USC Gamecocks Football

August 13, 2014

‘Bells and whistles’: Long-awaited SEC Network ready to go live Thursday

Fifteen months after announcing a 20-year deal with ESPN to form a broadcast home for Southeastern Conference athletics, the SEC Network launches Thursday at 6 p.m. with a three-hour “SEC Now,” the network’s signature news show.

Fifteen months after announcing a 20-year deal with ESPN to form a broadcast home for Southeastern Conference athletics, the SEC Network launches Thursday at 6 p.m. with a three-hour “SEC Now,” the network’s signature news show.

Network officials are ecstatic the signal will be beamed into 91 million households at the start after negotiating a series of agreements with the nation’s cable television providers in a tight time frame.

ESPN senior vice president of college networks Justin Connolly watched the dominoes fall into place as cable giants Comcast, Time Warner, Cox and Charter signed on, as did DISH, DirecTV, and AT&T U-verse.

“Our distribution team has done an unbelievable job,” Connolly said. “We’ve exceeded any rational expectations that could be out there. To have more distribution than, arguably, any other new cable television network – forget about sports cable television network – is significant.”

The SEC Network will be based in an existing ESPN facility in the Charlotte suburbs, where the production team and on-air talent will drive the content engine for the 24-hour programming, which will include more than 1,000 live events in the first year.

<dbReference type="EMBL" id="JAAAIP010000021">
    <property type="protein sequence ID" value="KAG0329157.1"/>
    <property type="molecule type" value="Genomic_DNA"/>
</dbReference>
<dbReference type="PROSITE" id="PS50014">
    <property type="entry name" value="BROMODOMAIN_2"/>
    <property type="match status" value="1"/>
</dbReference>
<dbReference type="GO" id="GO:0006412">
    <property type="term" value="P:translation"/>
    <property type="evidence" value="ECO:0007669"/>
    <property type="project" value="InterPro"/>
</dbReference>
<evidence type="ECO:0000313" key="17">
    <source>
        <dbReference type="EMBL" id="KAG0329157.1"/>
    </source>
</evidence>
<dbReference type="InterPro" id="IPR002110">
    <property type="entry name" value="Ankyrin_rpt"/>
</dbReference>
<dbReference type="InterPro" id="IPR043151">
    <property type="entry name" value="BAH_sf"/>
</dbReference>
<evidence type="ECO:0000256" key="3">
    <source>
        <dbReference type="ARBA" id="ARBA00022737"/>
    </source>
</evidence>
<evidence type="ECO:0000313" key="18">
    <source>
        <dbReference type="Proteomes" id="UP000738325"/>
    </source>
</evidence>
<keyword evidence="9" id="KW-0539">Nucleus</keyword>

Conference officials believe the additional exposure will grow the already-powerful brand. SEC associate commissioner Charlie Hussey said the fall sports of volleyball and women’s soccer will receive five times as much coverage.

“To have, basically, full national distribution pre-launch of the network is incredible. It really is a tribute to the passion of the SEC fans and all of our schools sticking together and buying in,” Hussey said.

“This is going to be a network that covers all of our sports and gives SEC fans everywhere an opportunity to see the conference like they never have before.”

That so many cable companies picked up the network was driven in part by social media campaigns organized by SEC fans to pressure them. With football season near, fans of the various schools wanted to make sure they weren’t left out when the network kicked things off.

Connolly called the fervor of the fans the force behind the start-up. Now the SEC Network must do its part to keep them happy.

“There is a lot of nervous energy at this point to make sure we live up to the expectations and deliver on the promise to fans,” Connolly said. “The SEC fans are the most passionate across the country, and that would probably include pro franchises, as well. If you don’t cover their team the way they want their team to be covered, you hear about it. Without question, we’re going to get a lot of feedback from those fans.”

Connolly said football remains the largest piece of the puzzle in terms of fan interest, and the SEC Network, between the daily “SEC Show” and the game-day “SEC Nation” show, will devote a lot of time and energy to the sport, beginning with the opening game between South Carolina and Texas A&M in two weeks.

“We’re going to roll out all the bells and whistles,” he said.

Dari Nowkhah, one of the anchors on “SEC Now,” can’t wait to show it off.

“It’s awesome to be a part of this, because all you want is for all of the hard work that we all do – not just here (in the studio) but our production staff does – to be seen and to matter,” he said.

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